Originally published on April 28, 2015
In the 1950s, the US Army began to consider the development of binary nerve agent weapons to provide increased safety during storage and handling. At that time, unitary nerve agent weapons were the only ones in existence. In unitary agents, the chemicals were produced in a plant, loaded into the missile, and stored in a ready-to-use fashion. This method has several drawbacks. Because the munitions are highly toxic, storage, handling, and deployment need to be performed with extreme caution. Unitary weapons therefore pose a considerable risk to the ground crew and others who work with the chemicals. The agents in the active form are also highly corrosive; thus, extended storage times increase the risk of a leak.
The concept of binary weapons began to develop in the 1960s. Binary weapons involve nontoxic precursors that can be loaded in munitions. Once deployed, the precursors mix and develop the nerve agent. Below is a timeline (adapted from Sidell, 1997; Smart, 1996; and Organisation for the Prohibition of Chemical Weapons) that highlights important dates in the development of binary technology:
1960s: The BIGEYE, a 500-lb bomb with binary technology, is developed for the US Navy. Its production was halted in 1990.
September 16, 1969: A 155-mm projectile filled with sarin binary reagents is test fired at Dugway Proving Ground.
1976: The US Army standardizes the M687 Binary GB2 155-mm projectile.
1976: The US Congress passes the Department of Defense Appropriation Authorization Act, which restricts the development and production of binary weapons unless the President certifies to the Congress that such production is essential to the national interest.
1985: Public Law 99-145 (US Congress) authorizes production of chemical weapons.
1987: President Reagan certifies to US Congress the need for chemical weapons.
December 16, 1987: M687 binary projectile starts production at Pine Bluff.
June 1, 1990: The United States and the Soviet Union sign the bilateral chemical weapons destruction agreement.
1991: Iraq declares to the United Nations Special Commission (UNSCOM) a different binary munition concept. The projectiles would contain only 1 canister with a single precursor. Before use, the munition would be opened, and the second precursor would be added. The chemical reaction then starts just prior to the munition release.
A binary projectile contains 2 separate, hermetically sealed, plastic-lined containers fitted, one behind the other, in the body of the projectile. In the sarin (GB) binary weapon, the forward canister contains methylphosphonic difluoride (DF). The rear canister contains an isopropyl alcohol and isopropylamine solution (OPA). Only the forward canister is in the munition prior to use. Before the weapon is fired, the rear canister is added and the fuse is placed. The force of launch causes the canisters to break, which produces GB within the projectile.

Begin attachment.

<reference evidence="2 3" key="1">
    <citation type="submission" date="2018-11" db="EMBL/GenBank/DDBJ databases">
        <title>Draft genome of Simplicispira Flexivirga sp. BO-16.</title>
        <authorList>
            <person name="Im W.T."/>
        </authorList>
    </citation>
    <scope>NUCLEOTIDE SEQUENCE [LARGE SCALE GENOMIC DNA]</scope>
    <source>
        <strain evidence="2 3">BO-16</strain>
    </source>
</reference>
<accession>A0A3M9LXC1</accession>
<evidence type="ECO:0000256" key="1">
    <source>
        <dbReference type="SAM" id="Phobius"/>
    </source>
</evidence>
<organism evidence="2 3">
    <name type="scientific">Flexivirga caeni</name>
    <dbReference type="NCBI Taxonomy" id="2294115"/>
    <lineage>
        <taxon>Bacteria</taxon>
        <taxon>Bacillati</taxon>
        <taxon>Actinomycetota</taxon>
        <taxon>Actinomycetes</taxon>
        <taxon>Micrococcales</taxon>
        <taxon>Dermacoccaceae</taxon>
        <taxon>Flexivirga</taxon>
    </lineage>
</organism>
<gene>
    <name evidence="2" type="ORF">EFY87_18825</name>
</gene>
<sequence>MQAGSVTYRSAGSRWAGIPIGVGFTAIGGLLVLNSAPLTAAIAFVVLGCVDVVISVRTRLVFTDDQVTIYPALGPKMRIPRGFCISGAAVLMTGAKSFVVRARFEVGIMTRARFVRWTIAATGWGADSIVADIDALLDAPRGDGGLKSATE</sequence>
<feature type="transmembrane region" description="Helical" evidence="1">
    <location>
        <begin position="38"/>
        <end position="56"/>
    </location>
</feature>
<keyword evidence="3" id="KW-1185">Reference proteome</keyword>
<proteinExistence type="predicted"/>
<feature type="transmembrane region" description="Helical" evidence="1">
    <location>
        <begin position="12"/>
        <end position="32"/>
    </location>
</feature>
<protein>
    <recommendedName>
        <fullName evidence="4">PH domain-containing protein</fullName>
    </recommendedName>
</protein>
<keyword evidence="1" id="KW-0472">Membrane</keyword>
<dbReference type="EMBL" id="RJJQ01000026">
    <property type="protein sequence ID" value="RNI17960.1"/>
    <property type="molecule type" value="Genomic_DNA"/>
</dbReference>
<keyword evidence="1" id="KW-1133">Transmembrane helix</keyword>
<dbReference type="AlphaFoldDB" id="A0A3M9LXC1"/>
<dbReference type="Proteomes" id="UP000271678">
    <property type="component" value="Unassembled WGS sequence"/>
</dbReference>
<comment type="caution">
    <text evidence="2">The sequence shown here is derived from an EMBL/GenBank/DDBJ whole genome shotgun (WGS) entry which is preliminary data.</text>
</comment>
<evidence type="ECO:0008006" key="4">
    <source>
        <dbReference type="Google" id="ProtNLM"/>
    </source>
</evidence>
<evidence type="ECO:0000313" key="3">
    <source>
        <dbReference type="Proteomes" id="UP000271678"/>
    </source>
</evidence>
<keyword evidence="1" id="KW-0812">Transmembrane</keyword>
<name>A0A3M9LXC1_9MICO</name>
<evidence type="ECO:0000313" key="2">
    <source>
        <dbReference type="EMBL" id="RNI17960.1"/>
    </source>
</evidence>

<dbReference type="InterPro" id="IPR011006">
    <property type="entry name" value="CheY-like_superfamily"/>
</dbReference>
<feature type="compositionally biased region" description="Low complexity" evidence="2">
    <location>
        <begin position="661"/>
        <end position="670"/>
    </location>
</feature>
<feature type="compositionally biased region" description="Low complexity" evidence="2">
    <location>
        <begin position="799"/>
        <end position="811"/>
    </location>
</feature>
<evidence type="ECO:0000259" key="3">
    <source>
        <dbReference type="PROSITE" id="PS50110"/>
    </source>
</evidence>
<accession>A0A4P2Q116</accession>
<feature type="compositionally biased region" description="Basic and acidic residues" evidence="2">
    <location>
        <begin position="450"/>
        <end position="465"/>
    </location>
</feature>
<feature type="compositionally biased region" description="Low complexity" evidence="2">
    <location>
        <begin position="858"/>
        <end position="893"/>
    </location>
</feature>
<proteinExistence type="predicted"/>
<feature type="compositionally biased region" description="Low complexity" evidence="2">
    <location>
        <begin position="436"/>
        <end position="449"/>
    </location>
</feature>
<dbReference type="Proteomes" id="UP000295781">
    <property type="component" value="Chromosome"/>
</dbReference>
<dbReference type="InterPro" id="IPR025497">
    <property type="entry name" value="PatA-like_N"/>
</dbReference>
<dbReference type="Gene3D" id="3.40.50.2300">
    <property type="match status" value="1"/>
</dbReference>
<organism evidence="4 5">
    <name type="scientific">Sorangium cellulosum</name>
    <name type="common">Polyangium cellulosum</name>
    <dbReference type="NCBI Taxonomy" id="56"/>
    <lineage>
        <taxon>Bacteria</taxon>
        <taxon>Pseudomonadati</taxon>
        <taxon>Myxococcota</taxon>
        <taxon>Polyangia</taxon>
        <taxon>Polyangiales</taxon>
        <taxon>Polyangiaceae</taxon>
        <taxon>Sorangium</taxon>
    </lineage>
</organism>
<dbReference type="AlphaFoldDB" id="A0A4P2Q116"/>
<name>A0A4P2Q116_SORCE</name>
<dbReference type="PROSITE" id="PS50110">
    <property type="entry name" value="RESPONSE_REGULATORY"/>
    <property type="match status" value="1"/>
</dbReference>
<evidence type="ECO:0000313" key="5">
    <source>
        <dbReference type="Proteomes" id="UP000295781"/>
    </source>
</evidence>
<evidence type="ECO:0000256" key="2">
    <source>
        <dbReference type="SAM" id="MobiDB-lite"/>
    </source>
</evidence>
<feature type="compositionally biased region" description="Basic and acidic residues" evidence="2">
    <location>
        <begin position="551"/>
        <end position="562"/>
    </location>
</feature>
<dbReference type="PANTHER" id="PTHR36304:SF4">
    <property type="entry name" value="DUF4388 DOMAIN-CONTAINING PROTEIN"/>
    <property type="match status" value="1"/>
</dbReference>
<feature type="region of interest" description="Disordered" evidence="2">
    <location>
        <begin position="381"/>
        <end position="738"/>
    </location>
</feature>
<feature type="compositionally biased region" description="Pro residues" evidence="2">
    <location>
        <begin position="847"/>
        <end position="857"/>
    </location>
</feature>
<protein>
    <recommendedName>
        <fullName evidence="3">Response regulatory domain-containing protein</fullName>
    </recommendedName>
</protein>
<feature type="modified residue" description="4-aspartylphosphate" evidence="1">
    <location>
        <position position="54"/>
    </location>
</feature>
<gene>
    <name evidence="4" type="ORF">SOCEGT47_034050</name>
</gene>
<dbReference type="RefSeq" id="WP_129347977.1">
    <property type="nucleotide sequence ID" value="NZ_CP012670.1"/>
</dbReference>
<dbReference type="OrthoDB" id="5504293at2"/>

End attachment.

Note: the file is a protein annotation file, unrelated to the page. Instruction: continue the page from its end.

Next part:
Known binary agents include the following:
GB binary (sarin, GB2): DF is located in 1 canister, while OPA is in a second canister. The isopropyl amine binds to the hydrogen fluoride generated during the chemical reaction. After deployment of the weapon, the 2 canisters rupture and the chemical mixture produces GB.
GD binary (soman, GD2): DF is located in 1 canister, while a mixture of pinacolyl alcohol and an amine is in a second canister. After deployment of the weapon, the 2 canisters rupture and the chemical mixture produces GD.
VX binary (VX2): O-Ethyl O-2-diisopropylaminoethyl methylphosphonite (QL) is in 1 canister. The other canister contains elemental sulfur. When the weapon is fired, the canisters rupture and the chemical mixture produces VX.
Novichok agent (“Newcomer”): a series of nerve agents developed by the Soviet Union in the 1980s and 1990s, all in the “third generation nerve agent” category. Some of these agents (Novichok-5, Novichok-7) are binary agents.
The final product of the weapon is of the same chemical structure as the original nerve agent. The term binary refers only to the storage and deployment method used, not to the chemical structure of the substance. This article discusses management of chemical nerve agents in general; the reader can also refer to CBRNE – Nerve Agents, G-series – Tabun, Sarin, Soman and CBRNE – Nerve Agents, V-series – Ve, Vg, Vm, Vx for more detailed information on each particular agent.
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